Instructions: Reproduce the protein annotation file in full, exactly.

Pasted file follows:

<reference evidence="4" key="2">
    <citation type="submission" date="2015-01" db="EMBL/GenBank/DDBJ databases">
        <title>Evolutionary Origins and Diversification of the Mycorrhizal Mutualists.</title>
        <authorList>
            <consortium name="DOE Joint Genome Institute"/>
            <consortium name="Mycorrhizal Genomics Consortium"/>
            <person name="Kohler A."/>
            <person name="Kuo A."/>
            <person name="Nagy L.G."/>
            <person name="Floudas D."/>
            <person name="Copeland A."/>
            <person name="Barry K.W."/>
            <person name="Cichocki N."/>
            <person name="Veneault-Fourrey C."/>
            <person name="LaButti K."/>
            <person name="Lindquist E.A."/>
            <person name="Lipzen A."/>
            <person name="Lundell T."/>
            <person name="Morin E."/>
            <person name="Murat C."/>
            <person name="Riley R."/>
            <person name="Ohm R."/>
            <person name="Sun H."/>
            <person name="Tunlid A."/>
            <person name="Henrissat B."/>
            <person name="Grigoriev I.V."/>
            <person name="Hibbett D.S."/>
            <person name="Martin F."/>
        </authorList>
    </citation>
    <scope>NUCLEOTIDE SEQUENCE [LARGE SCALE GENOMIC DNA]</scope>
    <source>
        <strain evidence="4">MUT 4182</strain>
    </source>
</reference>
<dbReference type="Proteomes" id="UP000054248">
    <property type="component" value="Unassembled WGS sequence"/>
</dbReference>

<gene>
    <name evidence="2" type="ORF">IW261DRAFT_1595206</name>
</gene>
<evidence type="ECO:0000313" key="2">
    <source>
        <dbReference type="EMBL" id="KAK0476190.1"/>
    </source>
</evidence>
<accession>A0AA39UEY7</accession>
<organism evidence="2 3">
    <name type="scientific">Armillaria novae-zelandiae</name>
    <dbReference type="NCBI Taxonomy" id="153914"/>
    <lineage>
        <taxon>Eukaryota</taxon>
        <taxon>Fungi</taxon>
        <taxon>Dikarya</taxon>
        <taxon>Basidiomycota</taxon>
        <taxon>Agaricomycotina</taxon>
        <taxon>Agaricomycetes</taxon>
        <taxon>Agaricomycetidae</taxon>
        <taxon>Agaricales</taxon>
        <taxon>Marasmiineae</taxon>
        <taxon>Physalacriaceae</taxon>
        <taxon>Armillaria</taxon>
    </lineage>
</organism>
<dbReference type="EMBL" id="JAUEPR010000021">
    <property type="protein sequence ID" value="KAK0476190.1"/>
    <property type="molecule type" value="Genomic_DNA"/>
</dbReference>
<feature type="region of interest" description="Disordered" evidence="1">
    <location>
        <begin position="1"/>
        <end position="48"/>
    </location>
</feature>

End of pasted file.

<reference evidence="4" key="2">
    <citation type="submission" date="2015-01" db="EMBL/GenBank/DDBJ databases">
        <title>Evolutionary Origins and Diversification of the Mycorrhizal Mutualists.</title>
        <authorList>
            <consortium name="DOE Joint Genome Institute"/>
            <consortium name="Mycorrhizal Genomics Consortium"/>
            <person name="Kohler A."/>
            <person name="Kuo A."/>
            <person name="Nagy L.G."/>
            <person name="Floudas D."/>
            <person name="Copeland A."/>
            <person name="Barry K.W."/>
            <person name="Cichocki N."/>
            <person name="Veneault-Fourrey C."/>
            <person name="LaButti K."/>
            <person name="Lindquist E.A."/>
            <person name="Lipzen A."/>
            <person name="Lundell T."/>
            <person name="Morin E."/>
            <person name="Murat C."/>
            <person name="Riley R."/>
            <person name="Ohm R."/>
            <person name="Sun H."/>
            <person name="Tunlid A."/>
            <person name="Henrissat B."/>
            <person name="Grigoriev I.V."/>
            <person name="Hibbett D.S."/>
            <person name="Martin F."/>
        </authorList>
    </citation>
    <scope>NUCLEOTIDE SEQUENCE [LARGE SCALE GENOMIC DNA]</scope>
    <source>
        <strain evidence="4">MUT 4182</strain>
    </source>
</reference>
<dbReference type="Proteomes" id="UP000054248">
    <property type="component" value="Unassembled WGS sequence"/>
</dbReference>

<gene>
    <name evidence="2" type="ORF">IW261DRAFT_1595206</name>
</gene>
<evidence type="ECO:0000313" key="2">
    <source>
        <dbReference type="EMBL" id="KAK0476190.1"/>
    </source>
</evidence>
<accession>A0AA39UEY7</accession>
<organism evidence="2 3">
    <name type="scientific">Armillaria novae-zelandiae</name>
    <dbReference type="NCBI Taxonomy" id="153914"/>
    <lineage>
        <taxon>Eukaryota</taxon>
        <taxon>Fungi</taxon>
        <taxon>Dikarya</taxon>
        <taxon>Basidiomycota</taxon>
        <taxon>Agaricomycotina</taxon>
        <taxon>Agaricomycetes</taxon>
        <taxon>Agaricomycetidae</taxon>
        <taxon>Agaricales</taxon>
        <taxon>Marasmiineae</taxon>
        <taxon>Physalacriaceae</taxon>
        <taxon>Armillaria</taxon>
    </lineage>
</organism>
<dbReference type="EMBL" id="JAUEPR010000021">
    <property type="protein sequence ID" value="KAK0476190.1"/>
    <property type="molecule type" value="Genomic_DNA"/>
</dbReference>
<feature type="region of interest" description="Disordered" evidence="1">
    <location>
        <begin position="1"/>
        <end position="48"/>
    </location>
</feature>